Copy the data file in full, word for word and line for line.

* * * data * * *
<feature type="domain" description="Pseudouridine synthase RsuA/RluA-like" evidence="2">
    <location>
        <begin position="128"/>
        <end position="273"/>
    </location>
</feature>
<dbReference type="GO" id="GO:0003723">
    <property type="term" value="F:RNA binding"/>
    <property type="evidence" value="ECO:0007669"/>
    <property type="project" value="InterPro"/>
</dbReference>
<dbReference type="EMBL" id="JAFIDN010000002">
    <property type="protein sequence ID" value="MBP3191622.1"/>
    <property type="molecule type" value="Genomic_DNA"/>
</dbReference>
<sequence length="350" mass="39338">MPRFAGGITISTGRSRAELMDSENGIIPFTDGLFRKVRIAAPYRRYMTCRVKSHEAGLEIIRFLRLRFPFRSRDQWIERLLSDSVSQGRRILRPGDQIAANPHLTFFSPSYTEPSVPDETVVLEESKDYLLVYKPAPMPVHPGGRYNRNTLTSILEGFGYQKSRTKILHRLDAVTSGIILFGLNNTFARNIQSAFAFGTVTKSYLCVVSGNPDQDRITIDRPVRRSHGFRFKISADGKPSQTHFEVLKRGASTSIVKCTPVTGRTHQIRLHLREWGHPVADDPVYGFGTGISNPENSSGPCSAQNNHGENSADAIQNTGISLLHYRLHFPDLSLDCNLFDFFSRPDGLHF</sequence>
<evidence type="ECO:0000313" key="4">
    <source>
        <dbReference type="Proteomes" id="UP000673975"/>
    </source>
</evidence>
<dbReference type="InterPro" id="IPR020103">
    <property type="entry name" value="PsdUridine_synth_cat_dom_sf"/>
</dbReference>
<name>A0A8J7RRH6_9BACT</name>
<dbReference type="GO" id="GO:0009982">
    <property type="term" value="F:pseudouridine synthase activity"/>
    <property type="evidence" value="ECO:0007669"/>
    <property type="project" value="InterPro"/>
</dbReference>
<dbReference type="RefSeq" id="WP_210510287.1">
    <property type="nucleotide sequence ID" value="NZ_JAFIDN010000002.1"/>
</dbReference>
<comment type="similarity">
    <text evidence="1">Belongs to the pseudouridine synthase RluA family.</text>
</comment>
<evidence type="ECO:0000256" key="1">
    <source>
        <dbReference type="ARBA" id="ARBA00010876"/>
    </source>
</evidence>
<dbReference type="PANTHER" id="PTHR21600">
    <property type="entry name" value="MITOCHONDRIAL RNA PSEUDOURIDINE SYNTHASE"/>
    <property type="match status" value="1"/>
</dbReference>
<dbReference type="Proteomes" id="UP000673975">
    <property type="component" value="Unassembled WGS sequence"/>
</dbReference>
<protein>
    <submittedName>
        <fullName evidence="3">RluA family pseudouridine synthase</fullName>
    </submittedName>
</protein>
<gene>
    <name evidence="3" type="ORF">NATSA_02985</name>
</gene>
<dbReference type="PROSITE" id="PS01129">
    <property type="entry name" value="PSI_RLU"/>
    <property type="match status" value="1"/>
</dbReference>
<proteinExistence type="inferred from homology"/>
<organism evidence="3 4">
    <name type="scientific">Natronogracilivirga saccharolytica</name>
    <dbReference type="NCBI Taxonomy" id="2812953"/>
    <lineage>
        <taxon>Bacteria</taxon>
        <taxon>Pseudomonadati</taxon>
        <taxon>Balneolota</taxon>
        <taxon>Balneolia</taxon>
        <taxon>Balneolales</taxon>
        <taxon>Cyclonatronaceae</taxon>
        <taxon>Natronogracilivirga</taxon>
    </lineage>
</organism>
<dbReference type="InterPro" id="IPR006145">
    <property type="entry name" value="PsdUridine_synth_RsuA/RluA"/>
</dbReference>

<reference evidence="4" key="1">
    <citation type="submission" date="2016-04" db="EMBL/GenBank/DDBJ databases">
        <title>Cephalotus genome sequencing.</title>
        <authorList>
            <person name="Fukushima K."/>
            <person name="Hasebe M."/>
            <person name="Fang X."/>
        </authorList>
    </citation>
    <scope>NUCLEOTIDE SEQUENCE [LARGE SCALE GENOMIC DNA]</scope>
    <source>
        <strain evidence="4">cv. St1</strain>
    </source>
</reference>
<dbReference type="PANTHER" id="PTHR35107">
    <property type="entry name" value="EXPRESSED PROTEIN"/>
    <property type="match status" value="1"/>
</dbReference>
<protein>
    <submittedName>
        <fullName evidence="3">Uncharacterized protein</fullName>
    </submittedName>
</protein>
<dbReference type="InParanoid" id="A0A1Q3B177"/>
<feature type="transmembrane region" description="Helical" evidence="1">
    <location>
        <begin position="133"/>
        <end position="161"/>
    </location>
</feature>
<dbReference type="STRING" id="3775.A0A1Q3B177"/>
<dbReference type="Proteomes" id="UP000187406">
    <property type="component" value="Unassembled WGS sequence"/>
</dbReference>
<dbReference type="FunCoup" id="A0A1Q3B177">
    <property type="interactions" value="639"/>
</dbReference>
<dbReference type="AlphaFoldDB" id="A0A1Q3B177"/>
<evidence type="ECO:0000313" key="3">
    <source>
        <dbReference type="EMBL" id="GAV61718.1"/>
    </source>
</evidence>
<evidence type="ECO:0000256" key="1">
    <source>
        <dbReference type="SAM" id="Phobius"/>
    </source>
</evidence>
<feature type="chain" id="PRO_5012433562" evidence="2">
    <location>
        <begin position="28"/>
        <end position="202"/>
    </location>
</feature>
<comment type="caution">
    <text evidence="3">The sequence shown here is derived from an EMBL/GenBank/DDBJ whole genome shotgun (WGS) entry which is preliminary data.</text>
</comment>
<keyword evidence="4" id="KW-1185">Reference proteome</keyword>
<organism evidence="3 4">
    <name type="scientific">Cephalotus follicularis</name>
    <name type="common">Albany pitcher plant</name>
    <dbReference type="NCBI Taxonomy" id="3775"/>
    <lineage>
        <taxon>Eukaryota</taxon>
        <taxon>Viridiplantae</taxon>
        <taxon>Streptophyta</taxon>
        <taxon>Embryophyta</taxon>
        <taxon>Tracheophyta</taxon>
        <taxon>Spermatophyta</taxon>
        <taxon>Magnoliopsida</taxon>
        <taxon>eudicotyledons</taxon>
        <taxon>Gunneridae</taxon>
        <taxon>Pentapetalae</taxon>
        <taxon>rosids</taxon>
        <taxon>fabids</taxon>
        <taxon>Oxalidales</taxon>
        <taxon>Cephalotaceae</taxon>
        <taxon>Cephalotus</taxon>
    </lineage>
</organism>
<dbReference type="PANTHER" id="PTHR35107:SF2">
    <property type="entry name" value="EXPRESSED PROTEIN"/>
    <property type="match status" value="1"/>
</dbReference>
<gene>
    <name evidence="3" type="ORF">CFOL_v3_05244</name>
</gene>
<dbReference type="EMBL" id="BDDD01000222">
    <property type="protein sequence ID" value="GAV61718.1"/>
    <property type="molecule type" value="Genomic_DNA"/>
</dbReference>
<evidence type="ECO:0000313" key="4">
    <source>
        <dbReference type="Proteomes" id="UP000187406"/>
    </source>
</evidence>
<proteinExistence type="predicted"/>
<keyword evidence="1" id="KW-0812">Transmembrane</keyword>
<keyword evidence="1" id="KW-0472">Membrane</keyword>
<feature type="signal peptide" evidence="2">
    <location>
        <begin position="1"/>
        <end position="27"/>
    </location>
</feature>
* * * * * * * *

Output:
<feature type="domain" description="Pseudouridine synthase RsuA/RluA-like" evidence="2">
    <location>
        <begin position="128"/>
        <end position="273"/>
    </location>
</feature>
<dbReference type="GO" id="GO:0003723">
    <property type="term" value="F:RNA binding"/>
    <property type="evidence" value="ECO:0007669"/>
    <property type="project" value="InterPro"/>
</dbReference>
<dbReference type="EMBL" id="JAFIDN010000002">
    <property type="protein sequence ID" value="MBP3191622.1"/>
    <property type="molecule type" value="Genomic_DNA"/>
</dbReference>
<sequence length="350" mass="39338">MPRFAGGITISTGRSRAELMDSENGIIPFTDGLFRKVRIAAPYRRYMTCRVKSHEAGLEIIRFLRLRFPFRSRDQWIERLLSDSVSQGRRILRPGDQIAANPHLTFFSPSYTEPSVPDETVVLEESKDYLLVYKPAPMPVHPGGRYNRNTLTSILEGFGYQKSRTKILHRLDAVTSGIILFGLNNTFARNIQSAFAFGTVTKSYLCVVSGNPDQDRITIDRPVRRSHGFRFKISADGKPSQTHFEVLKRGASTSIVKCTPVTGRTHQIRLHLREWGHPVADDPVYGFGTGISNPENSSGPCSAQNNHGENSADAIQNTGISLLHYRLHFPDLSLDCNLFDFFSRPDGLHF</sequence>
<evidence type="ECO:0000313" key="4">
    <source>
        <dbReference type="Proteomes" id="UP000673975"/>
    </source>
</evidence>
<dbReference type="InterPro" id="IPR020103">
    <property type="entry name" value="PsdUridine_synth_cat_dom_sf"/>
</dbReference>
<name>A0A8J7RRH6_9BACT</name>
<dbReference type="GO" id="GO:0009982">
    <property type="term" value="F:pseudouridine synthase activity"/>
    <property type="evidence" value="ECO:0007669"/>
    <property type="project" value="InterPro"/>
</dbReference>
<dbReference type="RefSeq" id="WP_210510287.1">
    <property type="nucleotide sequence ID" value="NZ_JAFIDN010000002.1"/>
</dbReference>
<comment type="similarity">
    <text evidence="1">Belongs to the pseudouridine synthase RluA family.</text>
</comment>
<evidence type="ECO:0000256" key="1">
    <source>
        <dbReference type="ARBA" id="ARBA00010876"/>
    </source>
</evidence>
<dbReference type="PANTHER" id="PTHR21600">
    <property type="entry name" value="MITOCHONDRIAL RNA PSEUDOURIDINE SYNTHASE"/>
    <property type="match status" value="1"/>
</dbReference>
<dbReference type="Proteomes" id="UP000673975">
    <property type="component" value="Unassembled WGS sequence"/>
</dbReference>
<protein>
    <submittedName>
        <fullName evidence="3">RluA family pseudouridine synthase</fullName>
    </submittedName>
</protein>
<gene>
    <name evidence="3" type="ORF">NATSA_02985</name>
</gene>
<dbReference type="PROSITE" id="PS01129">
    <property type="entry name" value="PSI_RLU"/>
    <property type="match status" value="1"/>
</dbReference>
<proteinExistence type="inferred from homology"/>
<organism evidence="3 4">
    <name type="scientific">Natronogracilivirga saccharolytica</name>
    <dbReference type="NCBI Taxonomy" id="2812953"/>
    <lineage>
        <taxon>Bacteria</taxon>
        <taxon>Pseudomonadati</taxon>
        <taxon>Balneolota</taxon>
        <taxon>Balneolia</taxon>
        <taxon>Balneolales</taxon>
        <taxon>Cyclonatronaceae</taxon>
        <taxon>Natronogracilivirga</taxon>
    </lineage>
</organism>
<dbReference type="InterPro" id="IPR006145">
    <property type="entry name" value="PsdUridine_synth_RsuA/RluA"/>
</dbReference>

<reference evidence="4" key="1">
    <citation type="submission" date="2016-04" db="EMBL/GenBank/DDBJ databases">
        <title>Cephalotus genome sequencing.</title>
        <authorList>
            <person name="Fukushima K."/>
            <person name="Hasebe M."/>
            <person name="Fang X."/>
        </authorList>
    </citation>
    <scope>NUCLEOTIDE SEQUENCE [LARGE SCALE GENOMIC DNA]</scope>
    <source>
        <strain evidence="4">cv. St1</strain>
    </source>
</reference>
<dbReference type="PANTHER" id="PTHR35107">
    <property type="entry name" value="EXPRESSED PROTEIN"/>
    <property type="match status" value="1"/>
</dbReference>
<protein>
    <submittedName>
        <fullName evidence="3">Uncharacterized protein</fullName>
    </submittedName>
</protein>
<dbReference type="InParanoid" id="A0A1Q3B177"/>
<feature type="transmembrane region" description="Helical" evidence="1">
    <location>
        <begin position="133"/>
        <end position="161"/>
    </location>
</feature>
<dbReference type="STRING" id="3775.A0A1Q3B177"/>
<dbReference type="Proteomes" id="UP000187406">
    <property type="component" value="Unassembled WGS sequence"/>
</dbReference>
<dbReference type="FunCoup" id="A0A1Q3B177">
    <property type="interactions" value="639"/>
</dbReference>
<dbReference type="AlphaFoldDB" id="A0A1Q3B177"/>
<evidence type="ECO:0000313" key="3">
    <source>
        <dbReference type="EMBL" id="GAV61718.1"/>
    </source>
</evidence>
<evidence type="ECO:0000256" key="1">
    <source>
        <dbReference type="SAM" id="Phobius"/>
    </source>
</evidence>
<feature type="chain" id="PRO_5012433562" evidence="2">
    <location>
        <begin position="28"/>
        <end position="202"/>
    </location>
</feature>
<comment type="caution">
    <text evidence="3">The sequence shown here is derived from an EMBL/GenBank/DDBJ whole genome shotgun (WGS) entry which is preliminary data.</text>
</comment>
<keyword evidence="4" id="KW-1185">Reference proteome</keyword>
<organism evidence="3 4">
    <name type="scientific">Cephalotus follicularis</name>
    <name type="common">Albany pitcher plant</name>
    <dbReference type="NCBI Taxonomy" id="3775"/>
    <lineage>
        <taxon>Eukaryota</taxon>
        <taxon>Viridiplantae</taxon>
        <taxon>Streptophyta</taxon>
        <taxon>Embryophyta</taxon>
        <taxon>Tracheophyta</taxon>
        <taxon>Spermatophyta</taxon>
        <taxon>Magnoliopsida</taxon>
        <taxon>eudicotyledons</taxon>
        <taxon>Gunneridae</taxon>
        <taxon>Pentapetalae</taxon>
        <taxon>rosids</taxon>
        <taxon>fabids</taxon>
        <taxon>Oxalidales</taxon>
        <taxon>Cephalotaceae</taxon>
        <taxon>Cephalotus</taxon>
    </lineage>
</organism>
<dbReference type="PANTHER" id="PTHR35107:SF2">
    <property type="entry name" value="EXPRESSED PROTEIN"/>
    <property type="match status" value="1"/>
</dbReference>
<gene>
    <name evidence="3" type="ORF">CFOL_v3_05244</name>
</gene>
<dbReference type="EMBL" id="BDDD01000222">
    <property type="protein sequence ID" value="GAV61718.1"/>
    <property type="molecule type" value="Genomic_DNA"/>
</dbReference>
<evidence type="ECO:0000313" key="4">
    <source>
        <dbReference type="Proteomes" id="UP000187406"/>
    </source>
</evidence>
<proteinExistence type="predicted"/>
<keyword evidence="1" id="KW-0812">Transmembrane</keyword>
<keyword evidence="1" id="KW-0472">Membrane</keyword>
<feature type="signal peptide" evidence="2">
    <location>
        <begin position="1"/>
        <end position="27"/>
    </location>
</feature>